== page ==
Palazzo Cesi Rome
Address and Opening Hours
The address of the Palazzo Cesi is Via della Conciliazione, 51 Rome. The building is private property.
History Palazzo Cesi Rome
The Palazzo Cesi was built in the early 16th century for Cardinal Francesco Armellini. To do this, the cardinal had to have a 15th-century residence, which he had obtained by emphyteusis, demolished.
In 1520, he had his palace decorated by Martino da Parma, Giovenale da Narni and Anderlino da Mantova. Unfortunately, he could not enjoy his palace for very long, because in 1527, during the Sack of Rome, the Landsknechts made off with all his precious possessions.
The Cardinal, who had fled to the Castel Sant’Angelo, where he had been hoisted up in a basket, was to die that same year. His sisters subsequently passed the palace on to the Bishop of Todi, Federico Cesi.
The family of Pope Paul III Farnese often stayed in the building and his son (yes!) Pierluigi even appropriated some antique works of art which he had moved to his own Palazzo di Castro.
When his nephew Ottavio and his wife moved into the palace, the pope had it decorated. Only after the couple had lived in the palace for several years did Federico Cesi, who in the meantime had made it to Cardinal, get the opportunity to live in his own property.
After his death, his heirs managed to buy the building, which had remained in lease all this time, from its owners, the Collegio dei Procuratori.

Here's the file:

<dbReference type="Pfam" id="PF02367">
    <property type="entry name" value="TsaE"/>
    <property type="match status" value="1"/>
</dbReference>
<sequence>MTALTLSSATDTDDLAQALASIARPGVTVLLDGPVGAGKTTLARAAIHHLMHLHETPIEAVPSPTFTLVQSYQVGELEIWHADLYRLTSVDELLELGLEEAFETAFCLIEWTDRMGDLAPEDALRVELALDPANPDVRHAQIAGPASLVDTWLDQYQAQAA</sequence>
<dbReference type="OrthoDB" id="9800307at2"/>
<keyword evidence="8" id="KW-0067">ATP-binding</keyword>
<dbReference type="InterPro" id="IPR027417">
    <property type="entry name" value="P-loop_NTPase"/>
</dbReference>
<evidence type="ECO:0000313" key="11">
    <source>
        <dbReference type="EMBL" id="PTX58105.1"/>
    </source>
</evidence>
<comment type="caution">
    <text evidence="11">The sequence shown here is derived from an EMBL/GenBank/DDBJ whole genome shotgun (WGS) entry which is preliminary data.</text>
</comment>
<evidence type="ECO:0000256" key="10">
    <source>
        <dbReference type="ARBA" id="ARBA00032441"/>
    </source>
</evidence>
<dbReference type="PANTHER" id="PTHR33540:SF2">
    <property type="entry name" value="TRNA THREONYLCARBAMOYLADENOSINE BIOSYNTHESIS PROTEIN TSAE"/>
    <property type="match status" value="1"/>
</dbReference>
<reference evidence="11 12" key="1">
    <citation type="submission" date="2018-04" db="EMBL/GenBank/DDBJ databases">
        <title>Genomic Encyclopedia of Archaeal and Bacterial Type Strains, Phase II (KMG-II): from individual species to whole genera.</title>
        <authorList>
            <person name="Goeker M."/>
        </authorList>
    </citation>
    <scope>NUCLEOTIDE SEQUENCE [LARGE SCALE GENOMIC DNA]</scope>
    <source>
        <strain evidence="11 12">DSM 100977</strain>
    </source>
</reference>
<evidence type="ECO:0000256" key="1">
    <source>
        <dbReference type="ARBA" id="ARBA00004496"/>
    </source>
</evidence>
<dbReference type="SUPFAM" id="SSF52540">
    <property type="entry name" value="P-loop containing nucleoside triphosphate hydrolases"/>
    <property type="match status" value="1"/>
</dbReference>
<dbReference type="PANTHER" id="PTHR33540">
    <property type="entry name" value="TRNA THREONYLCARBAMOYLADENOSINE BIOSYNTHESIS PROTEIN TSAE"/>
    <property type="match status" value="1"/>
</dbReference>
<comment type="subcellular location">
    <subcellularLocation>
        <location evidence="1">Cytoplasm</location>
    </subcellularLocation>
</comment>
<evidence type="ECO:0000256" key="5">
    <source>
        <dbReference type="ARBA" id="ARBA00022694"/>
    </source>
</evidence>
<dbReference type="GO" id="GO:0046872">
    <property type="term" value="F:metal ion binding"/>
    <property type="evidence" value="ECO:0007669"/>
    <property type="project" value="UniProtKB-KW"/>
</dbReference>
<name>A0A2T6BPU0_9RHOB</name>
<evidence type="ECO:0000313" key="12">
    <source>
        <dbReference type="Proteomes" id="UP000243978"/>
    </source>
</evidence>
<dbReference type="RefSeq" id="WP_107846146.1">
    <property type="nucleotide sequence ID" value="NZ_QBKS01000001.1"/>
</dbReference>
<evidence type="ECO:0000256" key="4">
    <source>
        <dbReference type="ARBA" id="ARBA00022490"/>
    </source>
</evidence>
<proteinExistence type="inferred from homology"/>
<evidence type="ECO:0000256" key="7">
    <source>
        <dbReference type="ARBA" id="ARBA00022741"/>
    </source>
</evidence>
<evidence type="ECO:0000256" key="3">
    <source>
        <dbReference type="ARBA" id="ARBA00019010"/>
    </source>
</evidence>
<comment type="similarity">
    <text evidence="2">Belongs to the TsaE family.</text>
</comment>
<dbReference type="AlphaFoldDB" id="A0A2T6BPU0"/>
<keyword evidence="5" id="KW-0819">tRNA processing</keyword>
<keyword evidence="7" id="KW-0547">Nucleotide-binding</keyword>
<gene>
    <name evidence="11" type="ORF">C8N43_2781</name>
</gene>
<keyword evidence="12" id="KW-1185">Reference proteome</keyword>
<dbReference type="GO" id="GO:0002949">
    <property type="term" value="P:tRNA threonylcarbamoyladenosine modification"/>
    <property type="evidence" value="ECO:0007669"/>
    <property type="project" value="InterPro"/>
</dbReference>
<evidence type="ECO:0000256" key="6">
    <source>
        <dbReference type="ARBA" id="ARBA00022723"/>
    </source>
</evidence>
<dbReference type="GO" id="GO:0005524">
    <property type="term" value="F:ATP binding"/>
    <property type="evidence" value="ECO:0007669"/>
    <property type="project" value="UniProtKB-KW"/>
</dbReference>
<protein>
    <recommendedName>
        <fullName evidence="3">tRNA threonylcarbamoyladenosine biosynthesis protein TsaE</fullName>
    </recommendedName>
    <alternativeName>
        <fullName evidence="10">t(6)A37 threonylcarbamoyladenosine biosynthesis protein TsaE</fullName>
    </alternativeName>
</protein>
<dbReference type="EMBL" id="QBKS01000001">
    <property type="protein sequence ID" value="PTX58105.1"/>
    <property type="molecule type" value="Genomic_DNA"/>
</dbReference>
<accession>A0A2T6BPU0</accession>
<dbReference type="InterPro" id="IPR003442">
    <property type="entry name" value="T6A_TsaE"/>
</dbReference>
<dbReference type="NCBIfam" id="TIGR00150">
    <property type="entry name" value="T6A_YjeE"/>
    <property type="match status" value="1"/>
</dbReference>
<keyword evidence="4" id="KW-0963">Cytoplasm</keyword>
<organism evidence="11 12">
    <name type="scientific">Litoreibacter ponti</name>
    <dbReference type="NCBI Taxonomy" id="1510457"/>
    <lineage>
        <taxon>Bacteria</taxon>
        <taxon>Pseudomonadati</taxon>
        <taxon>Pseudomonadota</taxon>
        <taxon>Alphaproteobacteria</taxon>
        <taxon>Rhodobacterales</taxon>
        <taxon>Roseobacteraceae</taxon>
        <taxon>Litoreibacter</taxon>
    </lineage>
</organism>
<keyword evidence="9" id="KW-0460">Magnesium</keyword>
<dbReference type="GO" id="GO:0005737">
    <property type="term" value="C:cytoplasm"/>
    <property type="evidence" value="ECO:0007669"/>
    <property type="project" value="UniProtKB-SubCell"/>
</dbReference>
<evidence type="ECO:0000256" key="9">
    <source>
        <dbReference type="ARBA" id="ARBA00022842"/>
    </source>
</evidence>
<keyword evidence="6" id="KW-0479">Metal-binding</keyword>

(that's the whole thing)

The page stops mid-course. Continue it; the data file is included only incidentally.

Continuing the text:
In 1569, the Palazzo Cesi was completely renovated by Martino Longhi il Vecchio. Cardinal Pier Donato Cesi gave it further prestige by opening a museum full of works of art and antiquities and a library.
Subsequent owners were Cardinal Mantica and the Moroni family. Today it is the seat of the Società del Divin Salvatore (“Society of the Divine Redeemer”).
From the 1569 reconstruction, especially the facade is still intact. The courtyard, formerly surrounded by arches and loggias is now bordered by a wall with bricked-up arches. Of the antique interior, only some decorations and ceilings remain, and most of the frescoes were added between 1930 and 1950.
The lion’s head, visible at the corner with the Via Pfeiffer, is the only remnant of Cardinal Cesi‘s antique collection.
Before the construction of the Via della Conciliazione, the façade gave out onto the Borgo Vecchio.